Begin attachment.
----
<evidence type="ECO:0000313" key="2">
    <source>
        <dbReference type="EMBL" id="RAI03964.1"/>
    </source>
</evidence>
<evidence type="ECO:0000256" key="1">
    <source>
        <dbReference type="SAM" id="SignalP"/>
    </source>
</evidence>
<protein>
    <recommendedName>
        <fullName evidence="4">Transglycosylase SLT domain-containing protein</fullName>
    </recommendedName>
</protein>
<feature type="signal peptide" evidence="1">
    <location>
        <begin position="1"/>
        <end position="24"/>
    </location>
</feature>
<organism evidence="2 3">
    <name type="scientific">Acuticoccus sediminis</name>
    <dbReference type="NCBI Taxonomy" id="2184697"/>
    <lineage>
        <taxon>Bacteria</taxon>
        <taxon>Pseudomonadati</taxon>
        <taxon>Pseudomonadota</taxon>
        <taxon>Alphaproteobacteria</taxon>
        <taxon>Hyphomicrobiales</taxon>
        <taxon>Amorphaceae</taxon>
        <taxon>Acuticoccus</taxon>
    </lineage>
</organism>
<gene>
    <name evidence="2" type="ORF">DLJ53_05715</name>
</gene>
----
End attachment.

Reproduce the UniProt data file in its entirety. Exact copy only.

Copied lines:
<evidence type="ECO:0000313" key="2">
    <source>
        <dbReference type="EMBL" id="RAI03964.1"/>
    </source>
</evidence>
<evidence type="ECO:0000256" key="1">
    <source>
        <dbReference type="SAM" id="SignalP"/>
    </source>
</evidence>
<protein>
    <recommendedName>
        <fullName evidence="4">Transglycosylase SLT domain-containing protein</fullName>
    </recommendedName>
</protein>
<feature type="signal peptide" evidence="1">
    <location>
        <begin position="1"/>
        <end position="24"/>
    </location>
</feature>
<organism evidence="2 3">
    <name type="scientific">Acuticoccus sediminis</name>
    <dbReference type="NCBI Taxonomy" id="2184697"/>
    <lineage>
        <taxon>Bacteria</taxon>
        <taxon>Pseudomonadati</taxon>
        <taxon>Pseudomonadota</taxon>
        <taxon>Alphaproteobacteria</taxon>
        <taxon>Hyphomicrobiales</taxon>
        <taxon>Amorphaceae</taxon>
        <taxon>Acuticoccus</taxon>
    </lineage>
</organism>
<gene>
    <name evidence="2" type="ORF">DLJ53_05715</name>
</gene>